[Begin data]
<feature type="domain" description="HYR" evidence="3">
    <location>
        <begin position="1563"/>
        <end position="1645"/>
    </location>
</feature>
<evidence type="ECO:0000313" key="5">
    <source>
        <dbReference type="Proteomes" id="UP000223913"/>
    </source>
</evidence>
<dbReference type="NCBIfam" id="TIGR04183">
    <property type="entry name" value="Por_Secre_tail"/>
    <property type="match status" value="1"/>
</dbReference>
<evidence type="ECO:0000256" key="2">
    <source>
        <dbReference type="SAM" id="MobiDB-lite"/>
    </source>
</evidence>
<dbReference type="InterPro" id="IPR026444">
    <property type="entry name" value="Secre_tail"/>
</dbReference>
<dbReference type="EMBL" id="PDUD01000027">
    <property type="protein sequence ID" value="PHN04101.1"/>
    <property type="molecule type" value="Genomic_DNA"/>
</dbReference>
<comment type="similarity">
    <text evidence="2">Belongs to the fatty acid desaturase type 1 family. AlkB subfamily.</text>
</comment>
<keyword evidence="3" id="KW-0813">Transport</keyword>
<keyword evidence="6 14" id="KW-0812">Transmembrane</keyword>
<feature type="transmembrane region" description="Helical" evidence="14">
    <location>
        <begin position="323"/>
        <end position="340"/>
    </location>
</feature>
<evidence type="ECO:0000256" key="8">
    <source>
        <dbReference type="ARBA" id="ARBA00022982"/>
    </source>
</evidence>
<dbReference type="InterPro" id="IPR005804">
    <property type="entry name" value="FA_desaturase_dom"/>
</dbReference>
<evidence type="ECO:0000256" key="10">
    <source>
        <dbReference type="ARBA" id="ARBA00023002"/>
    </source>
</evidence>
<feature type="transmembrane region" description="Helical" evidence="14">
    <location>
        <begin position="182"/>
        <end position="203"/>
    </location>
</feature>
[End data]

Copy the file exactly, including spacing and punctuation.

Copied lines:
<feature type="domain" description="HYR" evidence="3">
    <location>
        <begin position="1563"/>
        <end position="1645"/>
    </location>
</feature>
<evidence type="ECO:0000313" key="5">
    <source>
        <dbReference type="Proteomes" id="UP000223913"/>
    </source>
</evidence>
<dbReference type="NCBIfam" id="TIGR04183">
    <property type="entry name" value="Por_Secre_tail"/>
    <property type="match status" value="1"/>
</dbReference>
<evidence type="ECO:0000256" key="2">
    <source>
        <dbReference type="SAM" id="MobiDB-lite"/>
    </source>
</evidence>
<dbReference type="InterPro" id="IPR026444">
    <property type="entry name" value="Secre_tail"/>
</dbReference>
<dbReference type="EMBL" id="PDUD01000027">
    <property type="protein sequence ID" value="PHN04101.1"/>
    <property type="molecule type" value="Genomic_DNA"/>
</dbReference>
<comment type="similarity">
    <text evidence="2">Belongs to the fatty acid desaturase type 1 family. AlkB subfamily.</text>
</comment>
<keyword evidence="3" id="KW-0813">Transport</keyword>
<keyword evidence="6 14" id="KW-0812">Transmembrane</keyword>
<feature type="transmembrane region" description="Helical" evidence="14">
    <location>
        <begin position="323"/>
        <end position="340"/>
    </location>
</feature>
<evidence type="ECO:0000256" key="8">
    <source>
        <dbReference type="ARBA" id="ARBA00022982"/>
    </source>
</evidence>
<dbReference type="InterPro" id="IPR005804">
    <property type="entry name" value="FA_desaturase_dom"/>
</dbReference>
<evidence type="ECO:0000256" key="10">
    <source>
        <dbReference type="ARBA" id="ARBA00023002"/>
    </source>
</evidence>
<feature type="transmembrane region" description="Helical" evidence="14">
    <location>
        <begin position="182"/>
        <end position="203"/>
    </location>
</feature>